Court name
Supreme Court of Uganda
Judgment date
19 April 1991

Musiitwa v Busingye (Civil Appeal-1990/13) [1991] UGSC 11 (19 April 1991);

Cite this case
[1991] UGSC 11

IN THE SUPREME COURT OF UGANDA

AT MENGO

(CORAM: MANYIDO, D.C.J, ODER, J.S.C, SEATON, J.S.C)

      CIVIL APPEAL NO.13 OF 1990

BETWEEN

              LAWRENCE MUSIITWA KYAZZE ……………………………… APPELLANT

AND

            EUNICE BUSINGYE ………………………………………………… RESPONDENT

            (Appeal from a Judgment/Decree of the H/C of Uganda at kampala

            (Mrs. Justice C.K. Byamugisha dated the 30th day of August, 1990

            in civil suit No.898 of 1988)

RULING

The applicant sued the respondent in the High Court at Kampala and was successful. I do not believe it is necessary to go into the details of the suit and the judgment and decree therein. Suffice it to say that the applicant was successful and was awarded, inter alia, costs of the suit on 30th August, 1990.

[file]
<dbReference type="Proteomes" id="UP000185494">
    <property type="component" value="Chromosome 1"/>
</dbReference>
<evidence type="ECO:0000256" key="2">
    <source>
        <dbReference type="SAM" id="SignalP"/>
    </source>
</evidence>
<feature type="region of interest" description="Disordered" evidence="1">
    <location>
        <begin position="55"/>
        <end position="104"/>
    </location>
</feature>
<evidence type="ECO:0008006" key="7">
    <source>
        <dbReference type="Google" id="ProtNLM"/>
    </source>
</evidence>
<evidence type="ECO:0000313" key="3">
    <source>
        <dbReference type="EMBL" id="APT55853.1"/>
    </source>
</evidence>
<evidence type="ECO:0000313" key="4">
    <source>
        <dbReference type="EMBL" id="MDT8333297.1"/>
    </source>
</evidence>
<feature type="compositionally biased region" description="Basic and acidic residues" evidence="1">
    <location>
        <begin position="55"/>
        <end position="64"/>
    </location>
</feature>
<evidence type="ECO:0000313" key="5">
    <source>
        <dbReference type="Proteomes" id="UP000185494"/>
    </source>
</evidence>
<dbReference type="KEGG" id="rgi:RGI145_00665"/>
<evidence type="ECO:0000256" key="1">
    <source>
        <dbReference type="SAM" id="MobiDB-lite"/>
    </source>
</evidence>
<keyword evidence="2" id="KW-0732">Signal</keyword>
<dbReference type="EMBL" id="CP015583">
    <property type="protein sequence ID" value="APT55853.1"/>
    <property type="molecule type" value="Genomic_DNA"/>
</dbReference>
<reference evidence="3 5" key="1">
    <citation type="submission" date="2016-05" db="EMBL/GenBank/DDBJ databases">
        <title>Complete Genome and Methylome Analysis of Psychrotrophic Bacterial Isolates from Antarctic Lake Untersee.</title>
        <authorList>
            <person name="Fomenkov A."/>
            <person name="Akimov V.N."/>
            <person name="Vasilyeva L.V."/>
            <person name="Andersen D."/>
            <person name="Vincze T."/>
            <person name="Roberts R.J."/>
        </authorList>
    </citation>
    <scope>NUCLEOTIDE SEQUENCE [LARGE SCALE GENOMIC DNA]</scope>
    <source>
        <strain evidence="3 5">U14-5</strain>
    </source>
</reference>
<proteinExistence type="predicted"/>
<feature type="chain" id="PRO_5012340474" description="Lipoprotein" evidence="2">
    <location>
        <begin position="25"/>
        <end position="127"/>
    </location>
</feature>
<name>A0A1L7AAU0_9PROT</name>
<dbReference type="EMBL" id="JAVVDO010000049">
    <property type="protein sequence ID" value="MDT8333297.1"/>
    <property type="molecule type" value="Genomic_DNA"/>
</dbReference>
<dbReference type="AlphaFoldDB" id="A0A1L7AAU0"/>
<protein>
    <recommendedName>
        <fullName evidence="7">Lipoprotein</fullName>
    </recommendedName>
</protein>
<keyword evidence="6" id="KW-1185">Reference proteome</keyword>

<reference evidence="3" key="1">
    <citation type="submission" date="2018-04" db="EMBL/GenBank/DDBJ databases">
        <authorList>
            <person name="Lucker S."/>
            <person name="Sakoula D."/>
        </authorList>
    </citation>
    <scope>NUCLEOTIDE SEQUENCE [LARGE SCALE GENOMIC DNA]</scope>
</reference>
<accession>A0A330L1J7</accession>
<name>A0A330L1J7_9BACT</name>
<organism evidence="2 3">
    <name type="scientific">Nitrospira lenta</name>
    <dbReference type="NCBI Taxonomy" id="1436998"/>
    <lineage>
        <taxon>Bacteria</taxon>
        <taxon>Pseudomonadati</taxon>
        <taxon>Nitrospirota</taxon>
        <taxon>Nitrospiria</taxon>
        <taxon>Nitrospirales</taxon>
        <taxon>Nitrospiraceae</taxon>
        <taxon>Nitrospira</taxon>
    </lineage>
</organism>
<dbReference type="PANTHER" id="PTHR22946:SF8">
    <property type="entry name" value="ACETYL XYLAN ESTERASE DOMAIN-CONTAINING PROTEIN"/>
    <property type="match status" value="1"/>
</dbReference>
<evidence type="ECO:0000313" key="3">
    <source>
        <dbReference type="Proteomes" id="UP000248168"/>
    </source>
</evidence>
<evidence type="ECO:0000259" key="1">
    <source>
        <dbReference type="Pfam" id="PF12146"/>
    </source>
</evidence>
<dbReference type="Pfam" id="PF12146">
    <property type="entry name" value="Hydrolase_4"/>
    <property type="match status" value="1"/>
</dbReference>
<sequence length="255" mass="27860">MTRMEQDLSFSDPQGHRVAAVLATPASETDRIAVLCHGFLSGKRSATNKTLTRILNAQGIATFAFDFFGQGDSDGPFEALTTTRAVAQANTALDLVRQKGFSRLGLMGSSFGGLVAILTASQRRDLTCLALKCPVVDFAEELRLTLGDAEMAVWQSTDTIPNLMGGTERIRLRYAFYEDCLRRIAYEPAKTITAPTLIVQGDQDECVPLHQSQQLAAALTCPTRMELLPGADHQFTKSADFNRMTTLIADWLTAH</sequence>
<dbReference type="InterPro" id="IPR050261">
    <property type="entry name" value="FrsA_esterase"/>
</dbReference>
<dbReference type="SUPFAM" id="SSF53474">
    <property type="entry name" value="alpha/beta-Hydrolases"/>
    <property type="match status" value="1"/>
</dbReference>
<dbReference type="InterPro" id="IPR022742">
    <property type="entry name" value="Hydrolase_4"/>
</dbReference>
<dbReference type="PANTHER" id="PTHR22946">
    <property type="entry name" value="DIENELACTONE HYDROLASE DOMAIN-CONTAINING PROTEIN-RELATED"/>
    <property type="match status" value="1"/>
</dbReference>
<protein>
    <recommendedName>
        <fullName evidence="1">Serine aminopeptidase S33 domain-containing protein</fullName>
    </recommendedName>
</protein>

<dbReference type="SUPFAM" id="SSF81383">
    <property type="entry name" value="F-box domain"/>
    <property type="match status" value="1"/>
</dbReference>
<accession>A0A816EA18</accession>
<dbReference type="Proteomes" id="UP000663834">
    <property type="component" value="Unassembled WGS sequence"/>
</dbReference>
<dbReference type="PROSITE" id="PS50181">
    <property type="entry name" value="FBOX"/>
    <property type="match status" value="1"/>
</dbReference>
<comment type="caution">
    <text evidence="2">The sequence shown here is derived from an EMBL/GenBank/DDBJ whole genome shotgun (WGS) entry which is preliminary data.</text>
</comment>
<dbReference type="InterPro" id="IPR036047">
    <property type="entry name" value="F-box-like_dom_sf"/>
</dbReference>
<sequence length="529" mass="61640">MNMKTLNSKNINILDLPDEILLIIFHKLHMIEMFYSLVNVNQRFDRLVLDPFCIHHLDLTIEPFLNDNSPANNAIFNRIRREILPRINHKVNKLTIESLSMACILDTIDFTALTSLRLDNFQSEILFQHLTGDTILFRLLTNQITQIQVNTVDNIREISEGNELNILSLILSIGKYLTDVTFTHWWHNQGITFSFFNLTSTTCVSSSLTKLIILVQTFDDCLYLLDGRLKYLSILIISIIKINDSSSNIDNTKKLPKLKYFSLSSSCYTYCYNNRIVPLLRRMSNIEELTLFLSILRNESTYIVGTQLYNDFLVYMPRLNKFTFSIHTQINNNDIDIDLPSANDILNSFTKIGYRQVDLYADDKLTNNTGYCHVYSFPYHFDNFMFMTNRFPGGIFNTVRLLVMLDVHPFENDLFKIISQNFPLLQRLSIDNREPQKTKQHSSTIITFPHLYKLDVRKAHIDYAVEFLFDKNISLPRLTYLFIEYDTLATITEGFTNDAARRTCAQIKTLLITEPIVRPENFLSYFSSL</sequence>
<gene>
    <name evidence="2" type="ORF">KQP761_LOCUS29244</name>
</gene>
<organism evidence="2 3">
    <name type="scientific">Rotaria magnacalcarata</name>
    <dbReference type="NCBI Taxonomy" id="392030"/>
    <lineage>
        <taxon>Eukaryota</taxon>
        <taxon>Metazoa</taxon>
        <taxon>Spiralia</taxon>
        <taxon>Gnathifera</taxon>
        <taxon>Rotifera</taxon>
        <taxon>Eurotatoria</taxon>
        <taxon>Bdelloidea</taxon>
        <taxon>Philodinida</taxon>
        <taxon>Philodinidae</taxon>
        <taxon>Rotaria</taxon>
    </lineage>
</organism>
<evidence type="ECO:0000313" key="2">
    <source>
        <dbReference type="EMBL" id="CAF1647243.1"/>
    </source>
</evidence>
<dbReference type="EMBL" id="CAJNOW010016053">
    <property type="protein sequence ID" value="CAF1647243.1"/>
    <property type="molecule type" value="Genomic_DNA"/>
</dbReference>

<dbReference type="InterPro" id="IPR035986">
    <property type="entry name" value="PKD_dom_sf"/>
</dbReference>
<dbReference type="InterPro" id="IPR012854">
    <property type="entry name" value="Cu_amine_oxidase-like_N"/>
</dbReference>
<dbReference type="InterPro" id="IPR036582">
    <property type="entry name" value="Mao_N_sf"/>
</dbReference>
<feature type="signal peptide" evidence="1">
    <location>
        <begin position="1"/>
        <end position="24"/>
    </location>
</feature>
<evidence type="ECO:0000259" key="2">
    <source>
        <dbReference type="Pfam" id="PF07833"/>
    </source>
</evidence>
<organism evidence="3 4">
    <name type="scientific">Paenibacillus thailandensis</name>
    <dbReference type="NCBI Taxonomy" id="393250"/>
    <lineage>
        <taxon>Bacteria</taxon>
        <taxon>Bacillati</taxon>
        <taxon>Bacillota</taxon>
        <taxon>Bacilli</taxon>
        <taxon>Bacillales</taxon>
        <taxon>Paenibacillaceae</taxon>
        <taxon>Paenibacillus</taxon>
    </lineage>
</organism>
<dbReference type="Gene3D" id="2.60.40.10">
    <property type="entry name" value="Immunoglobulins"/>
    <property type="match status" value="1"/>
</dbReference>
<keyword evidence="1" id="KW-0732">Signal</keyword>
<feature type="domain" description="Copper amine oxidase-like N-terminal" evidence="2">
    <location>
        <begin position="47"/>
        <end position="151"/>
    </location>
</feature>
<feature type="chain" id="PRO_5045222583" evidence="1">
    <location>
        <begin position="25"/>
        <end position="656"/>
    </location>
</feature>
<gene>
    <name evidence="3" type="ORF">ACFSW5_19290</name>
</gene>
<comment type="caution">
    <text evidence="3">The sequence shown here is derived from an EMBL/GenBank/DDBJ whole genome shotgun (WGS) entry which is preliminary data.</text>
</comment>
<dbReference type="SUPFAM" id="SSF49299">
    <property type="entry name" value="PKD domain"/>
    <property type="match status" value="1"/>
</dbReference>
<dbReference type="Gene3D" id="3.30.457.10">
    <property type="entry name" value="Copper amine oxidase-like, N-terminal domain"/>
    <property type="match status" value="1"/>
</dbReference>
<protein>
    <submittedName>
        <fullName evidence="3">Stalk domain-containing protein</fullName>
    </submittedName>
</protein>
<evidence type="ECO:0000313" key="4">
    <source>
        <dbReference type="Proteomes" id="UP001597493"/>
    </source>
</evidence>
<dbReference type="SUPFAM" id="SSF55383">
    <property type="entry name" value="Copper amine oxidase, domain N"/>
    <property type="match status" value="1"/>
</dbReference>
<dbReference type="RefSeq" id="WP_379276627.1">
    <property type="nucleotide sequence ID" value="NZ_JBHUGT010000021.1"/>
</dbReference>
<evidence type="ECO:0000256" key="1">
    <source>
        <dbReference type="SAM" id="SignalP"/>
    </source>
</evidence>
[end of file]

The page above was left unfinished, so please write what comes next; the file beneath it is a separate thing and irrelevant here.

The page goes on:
The respondent appealed against the Judgment/ decree of the High court. In his memorandum of appeal he stated that he appealed “against the whole of the above – mentioned decision on the following grounds”. He then set out five grounds of appeal challenging the learned trial Judge’s findings on the jurisdiction of the court to hear the suit, on the merits of the case and on the award of mesne profits and general damages to be paid by the appellant to the respondent.

No ground of appeal expressly dealt with the Judge’s award of costs. The prayer in the memorandum of appeal, however, was that:

“(i) This appeal be allowed and the Respondent’s suit be dismissed; or in

the alternative

(ii) The quantum of mesne profits and general damages be reduced;